The mapping to FacesServlet described in the foregoing steps uses a prefix mapping to identify a JSP page as having JavaServer Faces content. Because of this, the URL to the first JSP page of the application must include the mapping. There are two ways to accomplish this:

The second method allows users to start the application from the first JSP page, rather than start it from an HTML page. However, the second method requires users to identify the first JSP page. When you use the first method, users need only enter


You could define an extension mapping, such as *.faces, instead of the prefix mapping /guess/*. If a request comes to the server for a JSP page with a .faces extension, the container will send the request to the FacesServlet instance, which will expect a corresponding JSP page of the same name to exist containing the content. For example, if the request URL is http://localhost/bookstore6/bookstore.faces, FacesServlet will map it to the bookstore.jsp page.

Specifying a Path to an Application Configuration Resource File

As explained in Application Configuration Resource File, an application can have multiple application configuration resource files. If these files are not located in the directories that the implementation searches by default or the files are not named faces-config.xml, you need to specify paths to these files. To specify paths to the files using deploytool follow these steps:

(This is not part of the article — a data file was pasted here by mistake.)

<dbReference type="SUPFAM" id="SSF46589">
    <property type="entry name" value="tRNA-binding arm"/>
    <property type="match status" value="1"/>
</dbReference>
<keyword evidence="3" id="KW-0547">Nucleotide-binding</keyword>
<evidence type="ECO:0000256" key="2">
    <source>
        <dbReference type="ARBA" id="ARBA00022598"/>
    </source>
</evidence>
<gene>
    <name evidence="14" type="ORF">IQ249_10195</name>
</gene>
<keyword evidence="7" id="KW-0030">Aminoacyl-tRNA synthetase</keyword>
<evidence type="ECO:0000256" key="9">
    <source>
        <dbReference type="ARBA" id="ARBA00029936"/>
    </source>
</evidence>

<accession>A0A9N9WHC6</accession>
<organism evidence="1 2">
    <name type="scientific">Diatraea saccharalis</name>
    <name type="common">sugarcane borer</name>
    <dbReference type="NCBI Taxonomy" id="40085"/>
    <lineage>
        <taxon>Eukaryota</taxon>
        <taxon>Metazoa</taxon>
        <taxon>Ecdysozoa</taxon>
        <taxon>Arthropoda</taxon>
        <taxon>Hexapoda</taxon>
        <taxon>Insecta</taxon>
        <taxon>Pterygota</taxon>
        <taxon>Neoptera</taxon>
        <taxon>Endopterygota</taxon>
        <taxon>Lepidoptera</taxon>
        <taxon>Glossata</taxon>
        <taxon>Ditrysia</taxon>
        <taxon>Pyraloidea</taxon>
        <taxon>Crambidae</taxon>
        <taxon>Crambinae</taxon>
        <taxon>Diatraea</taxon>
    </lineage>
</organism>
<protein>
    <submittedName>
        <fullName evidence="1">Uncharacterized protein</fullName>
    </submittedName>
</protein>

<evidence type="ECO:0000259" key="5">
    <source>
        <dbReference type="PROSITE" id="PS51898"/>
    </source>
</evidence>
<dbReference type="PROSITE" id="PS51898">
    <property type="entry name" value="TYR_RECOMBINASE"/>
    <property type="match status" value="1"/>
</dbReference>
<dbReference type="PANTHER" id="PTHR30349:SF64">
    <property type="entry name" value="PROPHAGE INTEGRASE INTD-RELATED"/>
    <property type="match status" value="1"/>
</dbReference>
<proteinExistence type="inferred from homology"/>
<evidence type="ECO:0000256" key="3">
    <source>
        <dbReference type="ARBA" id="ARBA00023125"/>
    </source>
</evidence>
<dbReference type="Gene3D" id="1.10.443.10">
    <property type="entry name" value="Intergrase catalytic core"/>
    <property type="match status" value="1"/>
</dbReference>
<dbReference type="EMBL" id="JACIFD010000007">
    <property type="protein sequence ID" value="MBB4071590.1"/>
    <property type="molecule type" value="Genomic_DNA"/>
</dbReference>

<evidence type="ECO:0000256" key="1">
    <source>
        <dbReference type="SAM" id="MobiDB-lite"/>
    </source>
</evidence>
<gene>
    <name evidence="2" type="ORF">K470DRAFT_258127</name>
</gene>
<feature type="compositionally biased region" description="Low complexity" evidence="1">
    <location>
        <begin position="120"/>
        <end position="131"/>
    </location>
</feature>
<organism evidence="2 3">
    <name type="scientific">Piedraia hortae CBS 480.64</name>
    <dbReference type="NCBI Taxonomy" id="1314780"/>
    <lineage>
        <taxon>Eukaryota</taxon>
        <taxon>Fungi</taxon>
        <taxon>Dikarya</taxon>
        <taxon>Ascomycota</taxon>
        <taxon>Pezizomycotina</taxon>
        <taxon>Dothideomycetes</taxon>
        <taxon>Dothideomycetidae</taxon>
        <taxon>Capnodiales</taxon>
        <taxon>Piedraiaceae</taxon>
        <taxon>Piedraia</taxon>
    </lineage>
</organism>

1. Select the WAR from the tree.
  2. Select the Context tabbed pane and click Add.
  3. Enter javax.faces.application.CONFIG_FILES in the Coded Parameter field.
  4. Enter the path to your application configuration resource file in the Value field. For example, the path to the guessNumber application's application configuration resource file is /WEB-INF/faces-config.xml
  5. Repeat steps 2 through 4 for each application configuration resource file that your application contains.

Specifying Where State Is Saved